Parallel challenges to Virginia's ban on gay marriage have, for all practical purposes, been consolidated, with Bostic v. Schaefer being the caption to watch over the next few months.
The last time we checked in on Virginia's same-sex marriage battle, the parties from a pending distirct court case, Harris v. Rainey, were seeking to intervene in the Bostic case, over the objections of the plaintiffs in that case. The request was granted, and the Harris plaintiffs will have their day at the Fourth Circuit a bit earlier than expected.
That also means that their day in district court will be delayed, per an order from Judge Michael Urbanski of the U.S. District Court for the Western District of Virginia. Meantime, the briefing in the Bostic case has already begun, with two county clerks submitting their opening briefs in defense of Virginia's law.
'Seismic Procedural Development' Necessitates Stay
In a statement released by Virginia Attorney General Mark Herring to Metro Weekly, Judge Urbanski explained his rationale for staying further proceedings in Harris:
"Because of this seismic procedural development, the constitutional issue in this case is now in the hands of the Fourth Circuit Court of Appeals," Urbanski wrote. "As the Fourth Circuit's impending decision is binding, the court will stay this case pending that decision."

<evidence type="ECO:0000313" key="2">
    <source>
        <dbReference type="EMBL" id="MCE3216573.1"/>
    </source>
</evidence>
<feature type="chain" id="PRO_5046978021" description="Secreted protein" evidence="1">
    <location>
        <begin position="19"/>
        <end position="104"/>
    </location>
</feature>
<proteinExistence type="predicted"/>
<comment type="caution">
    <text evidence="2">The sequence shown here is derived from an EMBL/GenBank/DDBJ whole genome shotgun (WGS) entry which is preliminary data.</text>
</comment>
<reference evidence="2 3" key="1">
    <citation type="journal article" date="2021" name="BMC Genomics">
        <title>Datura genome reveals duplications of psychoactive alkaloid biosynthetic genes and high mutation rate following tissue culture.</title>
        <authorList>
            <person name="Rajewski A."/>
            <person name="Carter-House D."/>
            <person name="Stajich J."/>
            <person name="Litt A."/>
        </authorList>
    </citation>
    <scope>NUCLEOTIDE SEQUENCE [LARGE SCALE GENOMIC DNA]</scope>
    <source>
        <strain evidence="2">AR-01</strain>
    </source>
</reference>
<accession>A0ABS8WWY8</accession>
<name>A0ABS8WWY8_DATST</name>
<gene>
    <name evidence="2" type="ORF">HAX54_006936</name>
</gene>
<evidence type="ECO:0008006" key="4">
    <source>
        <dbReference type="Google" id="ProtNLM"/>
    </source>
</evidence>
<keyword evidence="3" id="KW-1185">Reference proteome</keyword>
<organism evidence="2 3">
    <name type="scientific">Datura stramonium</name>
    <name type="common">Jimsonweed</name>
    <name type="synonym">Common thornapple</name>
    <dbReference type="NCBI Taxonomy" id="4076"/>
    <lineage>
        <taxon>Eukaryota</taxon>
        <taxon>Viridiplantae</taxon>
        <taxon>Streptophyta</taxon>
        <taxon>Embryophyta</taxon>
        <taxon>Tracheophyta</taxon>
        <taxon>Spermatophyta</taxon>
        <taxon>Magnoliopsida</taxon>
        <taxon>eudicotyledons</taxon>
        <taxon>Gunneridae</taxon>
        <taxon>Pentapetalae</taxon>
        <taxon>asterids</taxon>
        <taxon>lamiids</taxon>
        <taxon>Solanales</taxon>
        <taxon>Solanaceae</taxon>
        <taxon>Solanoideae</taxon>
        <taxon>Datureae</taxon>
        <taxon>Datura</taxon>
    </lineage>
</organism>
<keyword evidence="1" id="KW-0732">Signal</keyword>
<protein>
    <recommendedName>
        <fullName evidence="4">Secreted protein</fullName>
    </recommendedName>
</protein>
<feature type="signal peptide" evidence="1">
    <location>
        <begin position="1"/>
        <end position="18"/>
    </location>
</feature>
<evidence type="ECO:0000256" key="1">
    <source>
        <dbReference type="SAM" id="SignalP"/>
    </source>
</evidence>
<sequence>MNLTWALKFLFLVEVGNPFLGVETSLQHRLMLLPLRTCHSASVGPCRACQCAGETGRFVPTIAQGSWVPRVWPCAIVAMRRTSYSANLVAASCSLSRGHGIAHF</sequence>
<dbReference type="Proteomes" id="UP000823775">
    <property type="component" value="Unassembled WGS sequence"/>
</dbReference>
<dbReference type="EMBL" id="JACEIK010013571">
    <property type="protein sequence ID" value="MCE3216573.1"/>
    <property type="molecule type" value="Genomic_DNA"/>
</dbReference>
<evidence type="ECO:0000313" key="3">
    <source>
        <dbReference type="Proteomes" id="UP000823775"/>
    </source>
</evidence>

Interestingly enough, the Bostic case is not a class action, and is only on behalf of the four individual plaintiffs. The Harris case, which will likely be controlled by the Fourth Circuit's holding in Bostic, is a class action. The impact on Harris and the rest of the class likely played into the Fourth Circuit's decision to allow the Harris plaintiffs to intervene.
Though the joint appendix and ban defenders' brief weren't due until April 7 (per the original schedule), two briefs seemed to have arrived early.
Norfolk County Circuit Court Clerk George E. Schaefer III's brief, as well as that of intervener Prince William County Circuit Court Clerk Michele McQuigg, are in and available for reading at Equality on Trial.
Oral arguments are set for May 13, with recordings of the arguments available on the Fourth Circuit's website two days later.